Food restriction retards aging of the pineal gland

Karl Arne Stokkan, Russel J. Reiter, Keico O. Nonaka, Alexander Lerchl, Byung Pal Yu, Mary K. Vaughan

Research output: Contribution to journalArticlepeer-review

69 Scopus citations

Abstract

The effects of chronic (40%) food restriction from 6 weeks of age were studied in aging male Fisher 344 rats. When compared with 3-month-old, ad libitum fed rats, pineal N-acetyltranfferase (NAT) activity had declined to less than 30% and pineal and serum levels of melatonin to 40% after 28 months when feeding had been ad libitum. Food restriction significantly retarded this development (P<0.05) giving NAT and melatonin levels which were twice as high as in the ad libitum fed group. Nighttime levels of pineal serotonin (5-HT) were similar in food-restricted and ad libitum fed old rats but were nearly twice as high (P<0.05) as in young rats. There was also a tendency for increased production of 5-hydroxyindoleacetic acid (5-HIAA) in the pineal gland with higher levels of 5-HT. It is concluded that aging in the rat (Fisher 344) is accompanied by a reduction of pineal NAT activity, thereby reducing the production of melatonin and causing a buildup of 5-HT in the pineal gland. It is furthermore proposed that food restriction, which markedly increases the life span and reduces age-related physiological deterioration and diseases in many animals, may mediate some of its effects through a sustained pineal activity in old age.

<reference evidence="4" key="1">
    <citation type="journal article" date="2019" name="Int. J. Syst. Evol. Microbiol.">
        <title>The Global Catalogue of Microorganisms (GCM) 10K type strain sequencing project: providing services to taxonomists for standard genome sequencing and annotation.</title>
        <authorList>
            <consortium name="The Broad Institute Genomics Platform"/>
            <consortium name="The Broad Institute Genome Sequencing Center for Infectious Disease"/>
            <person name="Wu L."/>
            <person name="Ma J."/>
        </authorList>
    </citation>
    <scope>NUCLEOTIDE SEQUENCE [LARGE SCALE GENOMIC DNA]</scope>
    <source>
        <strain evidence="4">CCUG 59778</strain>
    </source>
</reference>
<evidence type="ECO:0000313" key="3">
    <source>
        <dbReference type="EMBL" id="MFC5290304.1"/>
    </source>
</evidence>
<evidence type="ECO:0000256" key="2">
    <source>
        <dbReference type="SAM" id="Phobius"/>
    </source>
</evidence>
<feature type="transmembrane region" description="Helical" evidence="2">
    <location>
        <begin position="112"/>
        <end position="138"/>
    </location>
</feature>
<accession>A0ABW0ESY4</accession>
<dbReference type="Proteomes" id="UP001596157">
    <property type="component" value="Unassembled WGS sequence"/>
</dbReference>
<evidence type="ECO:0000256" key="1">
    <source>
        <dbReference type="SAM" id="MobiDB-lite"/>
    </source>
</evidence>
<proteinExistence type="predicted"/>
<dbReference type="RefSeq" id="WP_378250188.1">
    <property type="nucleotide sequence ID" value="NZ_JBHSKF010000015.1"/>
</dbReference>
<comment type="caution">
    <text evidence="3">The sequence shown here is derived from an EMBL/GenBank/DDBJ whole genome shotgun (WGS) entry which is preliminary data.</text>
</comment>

Original languageEnglish (US)
Pages (from-to)66-72
Number of pages7
JournalBrain Research
Volume545
Issue number1-2
DOIs
StatePublished - Apr 5 1991

Keywords

  • Aging
  • Food restriction
  • Melatonin
  • N-Acetyltransferase
  • Pineal
  • Rat

ASJC Scopus subject areas

  • Neuroscience(all)
  • Molecular Biology
  • Clinical Neurology
  • Developmental Biology

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